Editor’s Note: This story was published by the user before Union Minister Smriti Irani gave her official statement on her earlier comments.
Like anyone in India, I understand where the taboo behind menstruation comes from. A certain uncalled for stigma accompanies any woman who starts having her periods. These taboos are rooted in outdated religious and casteist norms and traditions, and rampant notions of purity and pollution. We are told not to touch the achar (pickle) as it might get infested by fungus post our impure touch; don’t touch the god’s idols, don’t pray at that point in time – I have grown up with these and encountered them at various junctures in my life. In many parts of India, after your monarch, you cease to be worshiped as kanya on asthami during Durga Puja. As a child, a girl is worshiped, her feet are touched, and she is fed special food – she represents the goddess. When she starts menstruating, she enters womanhood, thereby losing her status as a goddess and being demarcated as impure, untouchable, and unimportant. The process of exclusion from religious practices comes to a grand beginning upon menstruation and this belief is reaffirmed by other women from all parts of India.
As a non-believer, I was never too keen on praying anyway, but the fact that God was inaccessible to my prayers during a natural process made my already diminishing belief decline further. It’s not just conservative women who believe in the taboo. We even have well-educated, supposedly ‘forward-thinking’ women insisting that it’s true and that we must hold on to such stigma. Educated and powerful women should start negating such notions instead of propagating them.
Union Minister Smriti Irani recently said “Everyone has the right to pray, but not to desecrate. That is the difference that we need to recognise and respect,” at an event called the Young Thinkers’ Conference, in Mumbai. She said this in the context of the Supreme Court overturning the ban on women of menstrual age from entering Kerala’s Sabarimala shrine and the violence that had followed the same. What is shocking about this is that female ministers are supporting the stigma and taboo that exists against menstruating women even when Supreme Court itself has upheld the right of women of all ages to enter the temple, in a historic judgment.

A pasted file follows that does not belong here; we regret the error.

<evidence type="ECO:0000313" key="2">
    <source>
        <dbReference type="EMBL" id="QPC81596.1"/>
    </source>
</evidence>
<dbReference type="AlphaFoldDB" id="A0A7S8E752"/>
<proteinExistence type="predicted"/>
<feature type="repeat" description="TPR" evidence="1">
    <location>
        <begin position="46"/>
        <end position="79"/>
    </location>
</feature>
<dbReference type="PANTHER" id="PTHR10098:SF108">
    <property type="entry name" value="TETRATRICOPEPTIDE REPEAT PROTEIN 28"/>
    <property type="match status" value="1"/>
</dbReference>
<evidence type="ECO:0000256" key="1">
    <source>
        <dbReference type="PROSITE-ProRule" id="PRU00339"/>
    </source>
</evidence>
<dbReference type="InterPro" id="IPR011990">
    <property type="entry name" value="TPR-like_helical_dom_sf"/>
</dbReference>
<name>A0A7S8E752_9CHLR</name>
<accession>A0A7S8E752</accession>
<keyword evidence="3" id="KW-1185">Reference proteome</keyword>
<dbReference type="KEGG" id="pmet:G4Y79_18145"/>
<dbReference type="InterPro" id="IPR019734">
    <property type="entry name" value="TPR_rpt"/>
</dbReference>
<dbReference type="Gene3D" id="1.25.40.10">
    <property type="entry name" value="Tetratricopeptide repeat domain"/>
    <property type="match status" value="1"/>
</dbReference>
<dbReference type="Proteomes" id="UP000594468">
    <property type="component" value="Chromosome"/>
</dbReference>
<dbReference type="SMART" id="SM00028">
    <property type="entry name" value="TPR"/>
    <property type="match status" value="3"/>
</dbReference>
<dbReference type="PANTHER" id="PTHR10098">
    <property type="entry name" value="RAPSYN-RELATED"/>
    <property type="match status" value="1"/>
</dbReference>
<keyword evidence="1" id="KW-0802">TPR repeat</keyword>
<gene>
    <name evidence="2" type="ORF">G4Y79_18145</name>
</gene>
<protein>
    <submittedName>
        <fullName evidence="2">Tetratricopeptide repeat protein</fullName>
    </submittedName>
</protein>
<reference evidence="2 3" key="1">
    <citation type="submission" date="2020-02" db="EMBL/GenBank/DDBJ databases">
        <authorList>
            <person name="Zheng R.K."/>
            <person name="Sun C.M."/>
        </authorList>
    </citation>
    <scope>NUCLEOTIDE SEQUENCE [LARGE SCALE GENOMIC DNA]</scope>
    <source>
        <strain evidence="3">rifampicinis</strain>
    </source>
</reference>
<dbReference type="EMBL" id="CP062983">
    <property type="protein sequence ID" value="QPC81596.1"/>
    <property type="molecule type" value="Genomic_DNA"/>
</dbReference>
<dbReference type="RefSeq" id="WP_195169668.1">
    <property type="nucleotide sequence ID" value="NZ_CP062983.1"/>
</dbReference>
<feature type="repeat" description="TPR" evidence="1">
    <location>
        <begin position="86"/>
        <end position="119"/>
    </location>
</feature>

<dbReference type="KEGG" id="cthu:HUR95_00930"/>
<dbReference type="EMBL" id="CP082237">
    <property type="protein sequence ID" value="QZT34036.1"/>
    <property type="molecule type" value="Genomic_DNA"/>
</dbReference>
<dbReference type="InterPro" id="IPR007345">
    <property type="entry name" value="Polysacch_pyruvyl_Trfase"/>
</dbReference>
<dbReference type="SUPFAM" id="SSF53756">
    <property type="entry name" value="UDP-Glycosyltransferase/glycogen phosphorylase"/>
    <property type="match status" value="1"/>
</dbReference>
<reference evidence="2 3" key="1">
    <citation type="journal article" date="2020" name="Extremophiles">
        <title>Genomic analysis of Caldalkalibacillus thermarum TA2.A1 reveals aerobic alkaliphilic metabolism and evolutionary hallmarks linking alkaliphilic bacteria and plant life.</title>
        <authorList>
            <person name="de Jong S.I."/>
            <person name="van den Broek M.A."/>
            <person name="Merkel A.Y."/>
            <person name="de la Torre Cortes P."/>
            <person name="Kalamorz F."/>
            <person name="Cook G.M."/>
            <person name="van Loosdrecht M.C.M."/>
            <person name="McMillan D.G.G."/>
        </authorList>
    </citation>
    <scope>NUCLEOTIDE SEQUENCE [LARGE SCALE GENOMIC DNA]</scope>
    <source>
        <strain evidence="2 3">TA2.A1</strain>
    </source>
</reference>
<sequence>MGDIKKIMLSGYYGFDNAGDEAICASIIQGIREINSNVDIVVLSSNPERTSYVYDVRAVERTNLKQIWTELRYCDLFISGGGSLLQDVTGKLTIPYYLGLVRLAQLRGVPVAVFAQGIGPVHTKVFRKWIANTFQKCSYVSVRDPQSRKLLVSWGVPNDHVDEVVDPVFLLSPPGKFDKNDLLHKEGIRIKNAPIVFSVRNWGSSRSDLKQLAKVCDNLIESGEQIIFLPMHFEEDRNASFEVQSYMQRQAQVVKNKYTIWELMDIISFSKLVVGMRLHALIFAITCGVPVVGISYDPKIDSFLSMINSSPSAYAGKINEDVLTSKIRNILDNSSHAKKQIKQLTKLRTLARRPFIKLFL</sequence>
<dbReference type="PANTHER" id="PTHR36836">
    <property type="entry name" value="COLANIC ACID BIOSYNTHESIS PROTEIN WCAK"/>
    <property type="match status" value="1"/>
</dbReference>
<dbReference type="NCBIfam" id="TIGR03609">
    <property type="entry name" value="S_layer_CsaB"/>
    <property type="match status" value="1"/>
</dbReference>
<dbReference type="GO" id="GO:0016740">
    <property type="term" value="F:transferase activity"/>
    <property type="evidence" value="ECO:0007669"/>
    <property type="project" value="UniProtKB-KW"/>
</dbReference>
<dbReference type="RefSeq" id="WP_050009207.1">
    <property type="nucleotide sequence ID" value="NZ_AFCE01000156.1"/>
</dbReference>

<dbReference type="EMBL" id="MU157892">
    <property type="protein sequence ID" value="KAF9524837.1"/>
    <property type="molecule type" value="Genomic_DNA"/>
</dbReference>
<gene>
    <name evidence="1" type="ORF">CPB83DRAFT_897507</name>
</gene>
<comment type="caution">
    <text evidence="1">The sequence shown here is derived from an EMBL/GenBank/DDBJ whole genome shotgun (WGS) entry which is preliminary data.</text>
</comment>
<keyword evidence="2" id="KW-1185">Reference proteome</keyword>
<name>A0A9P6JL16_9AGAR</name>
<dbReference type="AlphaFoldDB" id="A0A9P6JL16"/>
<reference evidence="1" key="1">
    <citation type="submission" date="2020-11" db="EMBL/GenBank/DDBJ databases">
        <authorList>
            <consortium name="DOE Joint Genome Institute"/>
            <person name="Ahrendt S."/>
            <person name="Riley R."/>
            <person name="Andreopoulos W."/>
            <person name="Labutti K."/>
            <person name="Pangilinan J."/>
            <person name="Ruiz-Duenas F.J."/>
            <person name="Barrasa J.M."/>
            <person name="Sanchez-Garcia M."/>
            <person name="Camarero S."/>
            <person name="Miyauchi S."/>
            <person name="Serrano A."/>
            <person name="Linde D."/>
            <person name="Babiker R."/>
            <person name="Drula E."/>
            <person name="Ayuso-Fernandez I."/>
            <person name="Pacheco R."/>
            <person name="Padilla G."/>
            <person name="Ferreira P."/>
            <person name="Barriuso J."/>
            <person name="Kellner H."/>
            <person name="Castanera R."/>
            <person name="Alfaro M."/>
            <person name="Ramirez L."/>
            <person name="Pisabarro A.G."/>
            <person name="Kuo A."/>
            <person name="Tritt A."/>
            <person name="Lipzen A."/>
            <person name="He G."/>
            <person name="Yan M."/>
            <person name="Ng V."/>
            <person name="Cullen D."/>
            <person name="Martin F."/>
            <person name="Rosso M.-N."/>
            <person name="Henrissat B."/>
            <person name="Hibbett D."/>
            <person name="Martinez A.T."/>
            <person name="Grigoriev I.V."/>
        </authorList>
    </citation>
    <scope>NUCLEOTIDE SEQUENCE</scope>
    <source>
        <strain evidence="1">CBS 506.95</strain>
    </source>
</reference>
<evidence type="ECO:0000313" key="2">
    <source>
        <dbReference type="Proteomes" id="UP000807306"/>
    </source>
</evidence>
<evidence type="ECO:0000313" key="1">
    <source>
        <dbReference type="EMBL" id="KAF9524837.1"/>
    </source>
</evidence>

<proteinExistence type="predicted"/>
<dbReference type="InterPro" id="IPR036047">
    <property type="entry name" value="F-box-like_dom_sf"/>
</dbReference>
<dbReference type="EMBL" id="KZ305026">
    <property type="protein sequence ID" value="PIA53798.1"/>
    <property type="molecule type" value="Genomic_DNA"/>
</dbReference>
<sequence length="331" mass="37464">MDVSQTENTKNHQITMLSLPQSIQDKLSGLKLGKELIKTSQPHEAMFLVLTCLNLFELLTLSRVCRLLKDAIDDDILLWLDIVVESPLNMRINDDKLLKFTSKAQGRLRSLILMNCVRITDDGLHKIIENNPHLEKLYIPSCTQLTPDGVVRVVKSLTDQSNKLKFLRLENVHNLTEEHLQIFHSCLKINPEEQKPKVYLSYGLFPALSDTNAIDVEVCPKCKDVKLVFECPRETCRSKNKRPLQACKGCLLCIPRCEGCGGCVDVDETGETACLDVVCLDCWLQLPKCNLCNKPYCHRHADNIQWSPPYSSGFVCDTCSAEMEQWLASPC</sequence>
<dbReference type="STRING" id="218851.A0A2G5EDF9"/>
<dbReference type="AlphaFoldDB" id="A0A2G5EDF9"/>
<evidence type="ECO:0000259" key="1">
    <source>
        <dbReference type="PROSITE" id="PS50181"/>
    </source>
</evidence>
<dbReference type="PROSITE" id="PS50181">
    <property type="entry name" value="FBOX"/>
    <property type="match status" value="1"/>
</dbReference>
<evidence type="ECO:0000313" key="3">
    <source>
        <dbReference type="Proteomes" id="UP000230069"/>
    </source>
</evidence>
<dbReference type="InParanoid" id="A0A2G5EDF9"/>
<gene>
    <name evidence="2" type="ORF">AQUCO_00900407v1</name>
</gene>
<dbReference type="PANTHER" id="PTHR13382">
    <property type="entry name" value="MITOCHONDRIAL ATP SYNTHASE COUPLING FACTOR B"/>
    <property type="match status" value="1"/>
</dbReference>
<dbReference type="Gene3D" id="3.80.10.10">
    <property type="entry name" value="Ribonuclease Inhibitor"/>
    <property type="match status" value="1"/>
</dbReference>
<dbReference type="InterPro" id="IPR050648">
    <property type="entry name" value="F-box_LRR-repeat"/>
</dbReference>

There are protesters, including women, who are prohibiting women from entering the religious premises. Despite repeated attempts to enter, devotees of Lord Ayappa persistently have prohibited women from entering the temple. This is a true example of women being the agents and upholders of patriarchy themselves. Taboos and stigma, notions of purity and pollution can only come to an end when women don’t hinder the path of progress.
The minister said, “Would you take sanitary napkins seeped in menstrual blood and walk into a friend’s home? You could not. And would you think it is respectable to do the same thing when you are walking into the house of god?” I think she forgets there is a difference in the two. We often do the former, we definitely go to our friend’s house while on our periods and would certainly like to do the same in the place of worship. There is nothing about that act which is not respectable. Any natural process of the body which is laden with cultural meaning cannot prohibit women from entering places of worship even in the 21st century. It’s Our body, our rights, and our call.
If our body becomes a hindrance to access, we should question those practices that prohibit access. If a natural process like being on periods becomes the basis of exclusion, religion itself tends to become an exclusionary practice. To say that Smriti Irani reacted over reports that a woman activist had taken or was going to take a bloody sanitary napkin as offering does not take away the regressive aspects of her opinion.
When she talks of upholding traditions and taboos, she reminds me of her onscreen character – a perfect daughter-in-law and a perfect wife that she played in Kyunki Saas Bhi Kabhi Bahu Thi, a daily serial on national television. Is she keen on carrying on with those traditions of playing the perfect daughter-in-law when she insists on carrying on with regressive practices regarding periods? One would expect more from women who hold positions of power and represent our country. It is the task of educated women to break boundaries, to pave the path for a progressive sphere where there is no space for age-old practices based on irrationality.
This practice of excluding women from places of worship sounds like a patriarchal one to the core. One is reminded of Gloria Steinheim when she says, “So what would happen if suddenly, magically, men could menstruate and women could not? Clearly, menstruation would become an enviable, worthy, masculine event: Men would brag about how long and how much. Young boys would talk about it as the envied beginning of manhood. Gifts, religious ceremonies, family dinners, and stag parties would mark the day… Sanitary supplies would be federally funded and free.” What could suit patriarchy more but the act of turning a natural process into a bane and have women believe so too? Periods are a state of extreme pain for certain women. Let’s finish the stigma to reduce some of the pain associated with it, psychologically if not physiologically.
For me, is entering a temple a path to progress? No. In the process of resistance, even those to whom a temple means nothing, want to enter it. But if it so matters to people who are believers, age-old notions should not prohibit women from entering places of worship. In a democratic society, any place of worship cannot be exclusionary to any gender.
The author is a PhD scholar in the Department of Sociology at Jamia Millia Islamia.